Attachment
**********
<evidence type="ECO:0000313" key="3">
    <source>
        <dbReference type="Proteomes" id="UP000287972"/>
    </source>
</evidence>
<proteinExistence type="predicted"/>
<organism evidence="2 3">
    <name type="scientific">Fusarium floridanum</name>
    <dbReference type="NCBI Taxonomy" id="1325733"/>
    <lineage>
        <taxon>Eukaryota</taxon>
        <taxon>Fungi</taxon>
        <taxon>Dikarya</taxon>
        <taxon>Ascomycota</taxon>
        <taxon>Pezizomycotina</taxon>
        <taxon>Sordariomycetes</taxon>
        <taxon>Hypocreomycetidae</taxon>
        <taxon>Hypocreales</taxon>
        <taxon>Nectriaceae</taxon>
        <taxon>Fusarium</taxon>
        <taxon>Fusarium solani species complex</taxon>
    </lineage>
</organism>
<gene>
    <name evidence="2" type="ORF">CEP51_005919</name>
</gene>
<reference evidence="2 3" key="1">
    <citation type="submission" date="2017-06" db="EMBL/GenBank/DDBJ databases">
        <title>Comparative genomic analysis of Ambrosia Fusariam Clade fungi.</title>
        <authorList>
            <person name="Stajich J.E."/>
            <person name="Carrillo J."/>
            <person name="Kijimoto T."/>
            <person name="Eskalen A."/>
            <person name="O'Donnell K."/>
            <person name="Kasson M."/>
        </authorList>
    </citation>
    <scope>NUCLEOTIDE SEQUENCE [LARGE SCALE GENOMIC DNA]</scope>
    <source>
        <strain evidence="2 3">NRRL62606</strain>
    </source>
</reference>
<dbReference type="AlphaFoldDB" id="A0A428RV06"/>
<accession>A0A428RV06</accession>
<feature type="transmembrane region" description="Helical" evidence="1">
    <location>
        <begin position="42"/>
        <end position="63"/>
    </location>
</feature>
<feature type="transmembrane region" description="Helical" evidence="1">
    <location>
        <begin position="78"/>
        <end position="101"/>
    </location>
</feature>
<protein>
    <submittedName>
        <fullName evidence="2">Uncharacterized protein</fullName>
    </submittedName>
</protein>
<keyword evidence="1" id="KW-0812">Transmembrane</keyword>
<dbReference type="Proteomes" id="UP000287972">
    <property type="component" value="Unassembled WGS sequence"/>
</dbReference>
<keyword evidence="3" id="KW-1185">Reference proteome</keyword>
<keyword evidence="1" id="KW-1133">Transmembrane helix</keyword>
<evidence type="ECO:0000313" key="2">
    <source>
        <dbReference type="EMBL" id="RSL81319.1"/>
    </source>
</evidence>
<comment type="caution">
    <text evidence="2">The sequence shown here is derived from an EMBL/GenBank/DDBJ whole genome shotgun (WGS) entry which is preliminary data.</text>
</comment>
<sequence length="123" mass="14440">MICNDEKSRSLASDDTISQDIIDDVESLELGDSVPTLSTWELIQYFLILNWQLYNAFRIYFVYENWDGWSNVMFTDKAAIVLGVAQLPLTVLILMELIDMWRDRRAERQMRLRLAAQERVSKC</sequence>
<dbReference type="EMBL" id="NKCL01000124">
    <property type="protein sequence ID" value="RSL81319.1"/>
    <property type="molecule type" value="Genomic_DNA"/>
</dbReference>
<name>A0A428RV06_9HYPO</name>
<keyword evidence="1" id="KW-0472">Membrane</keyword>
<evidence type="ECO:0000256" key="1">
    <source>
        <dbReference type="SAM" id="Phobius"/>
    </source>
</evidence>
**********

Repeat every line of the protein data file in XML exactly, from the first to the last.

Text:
<evidence type="ECO:0000313" key="3">
    <source>
        <dbReference type="Proteomes" id="UP000287972"/>
    </source>
</evidence>
<proteinExistence type="predicted"/>
<organism evidence="2 3">
    <name type="scientific">Fusarium floridanum</name>
    <dbReference type="NCBI Taxonomy" id="1325733"/>
    <lineage>
        <taxon>Eukaryota</taxon>
        <taxon>Fungi</taxon>
        <taxon>Dikarya</taxon>
        <taxon>Ascomycota</taxon>
        <taxon>Pezizomycotina</taxon>
        <taxon>Sordariomycetes</taxon>
        <taxon>Hypocreomycetidae</taxon>
        <taxon>Hypocreales</taxon>
        <taxon>Nectriaceae</taxon>
        <taxon>Fusarium</taxon>
        <taxon>Fusarium solani species complex</taxon>
    </lineage>
</organism>
<gene>
    <name evidence="2" type="ORF">CEP51_005919</name>
</gene>
<reference evidence="2 3" key="1">
    <citation type="submission" date="2017-06" db="EMBL/GenBank/DDBJ databases">
        <title>Comparative genomic analysis of Ambrosia Fusariam Clade fungi.</title>
        <authorList>
            <person name="Stajich J.E."/>
            <person name="Carrillo J."/>
            <person name="Kijimoto T."/>
            <person name="Eskalen A."/>
            <person name="O'Donnell K."/>
            <person name="Kasson M."/>
        </authorList>
    </citation>
    <scope>NUCLEOTIDE SEQUENCE [LARGE SCALE GENOMIC DNA]</scope>
    <source>
        <strain evidence="2 3">NRRL62606</strain>
    </source>
</reference>
<dbReference type="AlphaFoldDB" id="A0A428RV06"/>
<accession>A0A428RV06</accession>
<feature type="transmembrane region" description="Helical" evidence="1">
    <location>
        <begin position="42"/>
        <end position="63"/>
    </location>
</feature>
<feature type="transmembrane region" description="Helical" evidence="1">
    <location>
        <begin position="78"/>
        <end position="101"/>
    </location>
</feature>
<protein>
    <submittedName>
        <fullName evidence="2">Uncharacterized protein</fullName>
    </submittedName>
</protein>
<keyword evidence="1" id="KW-0812">Transmembrane</keyword>
<dbReference type="Proteomes" id="UP000287972">
    <property type="component" value="Unassembled WGS sequence"/>
</dbReference>
<keyword evidence="3" id="KW-1185">Reference proteome</keyword>
<keyword evidence="1" id="KW-1133">Transmembrane helix</keyword>
<evidence type="ECO:0000313" key="2">
    <source>
        <dbReference type="EMBL" id="RSL81319.1"/>
    </source>
</evidence>
<comment type="caution">
    <text evidence="2">The sequence shown here is derived from an EMBL/GenBank/DDBJ whole genome shotgun (WGS) entry which is preliminary data.</text>
</comment>
<sequence length="123" mass="14440">MICNDEKSRSLASDDTISQDIIDDVESLELGDSVPTLSTWELIQYFLILNWQLYNAFRIYFVYENWDGWSNVMFTDKAAIVLGVAQLPLTVLILMELIDMWRDRRAERQMRLRLAAQERVSKC</sequence>
<dbReference type="EMBL" id="NKCL01000124">
    <property type="protein sequence ID" value="RSL81319.1"/>
    <property type="molecule type" value="Genomic_DNA"/>
</dbReference>
<name>A0A428RV06_9HYPO</name>
<keyword evidence="1" id="KW-0472">Membrane</keyword>
<evidence type="ECO:0000256" key="1">
    <source>
        <dbReference type="SAM" id="Phobius"/>
    </source>
</evidence>